Market Perspectives – October 20, 2022

Chicago Board of Trade Market News

Outlook: December corn futures are 5 ¾ cents (0.8 percent) lower than last week after the market drifted lower for most of the week before it found some support on Thursday. The market has been increasingly focused on the U.S. harvest pace and the export prospects, both of which offered mild pressure this week. Grain markets are approaching the time of year when they typically make their seasonal lows and the fact the market has maintained a small, sideways trading range is indicative of underlying support.

The U.S. harvest is approaching its peak with favorable weather forecast for most of the Midwest. On Monday, USDA reported the 94 percent of the crop is mature and 45 percent is harvested, both figures are slightly above their 5-year averages. As the harvest advances, basis is starting to weaken slightly across the Midwest, with the Mississippi Rive navigation issues also working against basis levels. On average across the U.S., basis is 1 cent under December futures (-1Z), steady with the prior week and well above last year’s -18Z level. Basis in the Corn Belt is trading at a 10-year high this harvest season as feed and ethanol demand remain strong.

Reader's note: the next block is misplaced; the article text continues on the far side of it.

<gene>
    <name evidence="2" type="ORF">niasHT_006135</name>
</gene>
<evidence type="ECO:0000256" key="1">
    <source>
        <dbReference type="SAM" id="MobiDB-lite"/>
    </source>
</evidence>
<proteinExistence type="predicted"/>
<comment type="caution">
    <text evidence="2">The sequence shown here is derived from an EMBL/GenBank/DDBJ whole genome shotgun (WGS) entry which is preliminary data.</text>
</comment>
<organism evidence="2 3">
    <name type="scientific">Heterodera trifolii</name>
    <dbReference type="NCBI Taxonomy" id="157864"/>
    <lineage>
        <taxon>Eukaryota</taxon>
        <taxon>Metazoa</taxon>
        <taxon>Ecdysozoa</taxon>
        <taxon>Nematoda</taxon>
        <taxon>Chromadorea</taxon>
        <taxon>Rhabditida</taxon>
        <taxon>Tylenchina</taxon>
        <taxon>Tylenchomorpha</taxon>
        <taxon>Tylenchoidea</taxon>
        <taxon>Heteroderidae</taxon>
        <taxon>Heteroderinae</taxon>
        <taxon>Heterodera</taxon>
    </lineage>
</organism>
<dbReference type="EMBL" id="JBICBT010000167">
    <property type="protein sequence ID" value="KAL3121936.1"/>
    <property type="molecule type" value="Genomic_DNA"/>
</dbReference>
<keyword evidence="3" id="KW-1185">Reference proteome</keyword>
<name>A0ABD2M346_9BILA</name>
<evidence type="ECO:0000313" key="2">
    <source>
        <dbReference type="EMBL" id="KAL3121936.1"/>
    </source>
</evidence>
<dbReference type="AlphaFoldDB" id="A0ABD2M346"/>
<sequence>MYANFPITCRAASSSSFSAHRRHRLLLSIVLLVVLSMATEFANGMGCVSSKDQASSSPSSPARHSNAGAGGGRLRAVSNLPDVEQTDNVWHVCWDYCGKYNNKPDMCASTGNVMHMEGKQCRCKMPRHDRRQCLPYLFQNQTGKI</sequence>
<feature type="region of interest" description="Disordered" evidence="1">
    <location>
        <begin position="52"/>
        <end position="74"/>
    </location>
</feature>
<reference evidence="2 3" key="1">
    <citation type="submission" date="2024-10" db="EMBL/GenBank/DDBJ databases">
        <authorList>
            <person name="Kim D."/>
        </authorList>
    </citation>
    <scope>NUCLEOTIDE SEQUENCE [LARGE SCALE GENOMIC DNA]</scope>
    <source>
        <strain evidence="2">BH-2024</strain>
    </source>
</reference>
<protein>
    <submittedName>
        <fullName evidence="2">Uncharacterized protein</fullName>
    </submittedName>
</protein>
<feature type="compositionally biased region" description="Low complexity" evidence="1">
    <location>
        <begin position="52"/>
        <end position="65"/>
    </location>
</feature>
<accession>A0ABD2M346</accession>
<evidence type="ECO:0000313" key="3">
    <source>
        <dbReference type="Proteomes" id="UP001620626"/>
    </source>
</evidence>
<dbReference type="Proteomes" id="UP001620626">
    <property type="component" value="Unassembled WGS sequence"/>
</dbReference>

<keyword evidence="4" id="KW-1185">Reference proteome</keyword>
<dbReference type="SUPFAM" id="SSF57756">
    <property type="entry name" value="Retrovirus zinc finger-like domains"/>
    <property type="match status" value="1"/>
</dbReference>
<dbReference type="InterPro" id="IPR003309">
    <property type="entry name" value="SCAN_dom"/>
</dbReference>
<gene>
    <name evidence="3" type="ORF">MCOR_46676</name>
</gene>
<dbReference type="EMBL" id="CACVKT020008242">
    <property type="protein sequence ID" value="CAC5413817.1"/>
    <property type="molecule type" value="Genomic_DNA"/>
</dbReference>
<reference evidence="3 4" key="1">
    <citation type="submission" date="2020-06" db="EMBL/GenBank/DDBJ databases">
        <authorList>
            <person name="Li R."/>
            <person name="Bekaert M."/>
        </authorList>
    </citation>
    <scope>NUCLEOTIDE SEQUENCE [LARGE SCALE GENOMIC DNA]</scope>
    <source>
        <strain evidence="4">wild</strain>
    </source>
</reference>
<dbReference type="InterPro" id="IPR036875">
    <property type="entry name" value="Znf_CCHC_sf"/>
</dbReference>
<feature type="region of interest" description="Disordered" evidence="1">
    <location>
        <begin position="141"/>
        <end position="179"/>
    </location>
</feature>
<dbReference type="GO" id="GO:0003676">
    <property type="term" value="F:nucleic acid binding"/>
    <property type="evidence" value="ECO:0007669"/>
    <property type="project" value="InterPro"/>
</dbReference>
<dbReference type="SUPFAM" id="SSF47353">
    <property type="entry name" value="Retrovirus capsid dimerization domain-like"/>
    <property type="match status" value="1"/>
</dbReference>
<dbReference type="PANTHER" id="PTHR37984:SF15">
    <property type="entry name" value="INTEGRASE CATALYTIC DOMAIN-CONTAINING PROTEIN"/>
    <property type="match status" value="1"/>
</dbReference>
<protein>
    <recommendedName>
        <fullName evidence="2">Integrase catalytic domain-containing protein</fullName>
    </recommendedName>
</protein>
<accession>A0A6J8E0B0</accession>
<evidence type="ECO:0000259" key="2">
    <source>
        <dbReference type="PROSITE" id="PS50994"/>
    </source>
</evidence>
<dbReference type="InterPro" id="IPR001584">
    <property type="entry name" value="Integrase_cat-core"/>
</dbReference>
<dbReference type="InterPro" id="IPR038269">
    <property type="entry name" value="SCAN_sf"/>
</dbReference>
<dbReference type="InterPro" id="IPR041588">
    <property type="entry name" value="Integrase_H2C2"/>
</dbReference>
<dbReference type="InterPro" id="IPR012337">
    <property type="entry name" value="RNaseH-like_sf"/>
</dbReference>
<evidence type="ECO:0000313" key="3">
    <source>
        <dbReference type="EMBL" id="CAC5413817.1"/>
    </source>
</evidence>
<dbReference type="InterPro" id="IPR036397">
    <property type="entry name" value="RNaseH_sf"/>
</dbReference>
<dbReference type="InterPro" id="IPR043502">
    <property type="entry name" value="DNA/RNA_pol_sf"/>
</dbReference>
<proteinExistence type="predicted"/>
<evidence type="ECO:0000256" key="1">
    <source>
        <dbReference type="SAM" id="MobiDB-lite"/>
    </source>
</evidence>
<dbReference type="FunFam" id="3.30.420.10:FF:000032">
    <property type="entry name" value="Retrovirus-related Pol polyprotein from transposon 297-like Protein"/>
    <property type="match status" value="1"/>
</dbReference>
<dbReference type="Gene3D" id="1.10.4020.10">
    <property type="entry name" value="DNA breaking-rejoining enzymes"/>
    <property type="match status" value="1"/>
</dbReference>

U.S. corn export sales were up 4 percent from the prior week and totaled 458 KMT for the week ending 13 October. Weekly exports were down 4 percent at 407 KMT and put YTD shipments at 3.076 MMT. YTD corn exports are down 31 percent and bookings are 52 percent lower, due partly to the strong U.S. dollar. Shipments are expected to follow their seasonal increase in the early spring, however, and most analysts expect the market will meet USDA’s current 57.788 MMT export forecast.

From a technical standpoint, December corn futures are now trading sideways in a range from $6.71 to $7.06 ½. Futures found support on dips to the low end of that range on Tuesday and Wednesday when commercial and end-user buying picked up. Amid the massive drought in Europe that will force the region to import more grain for feed and strong domestic livestock demand, corn futures seem likely to maintain their current support levels while waiting to start their seasonal, post-harvest grind higher.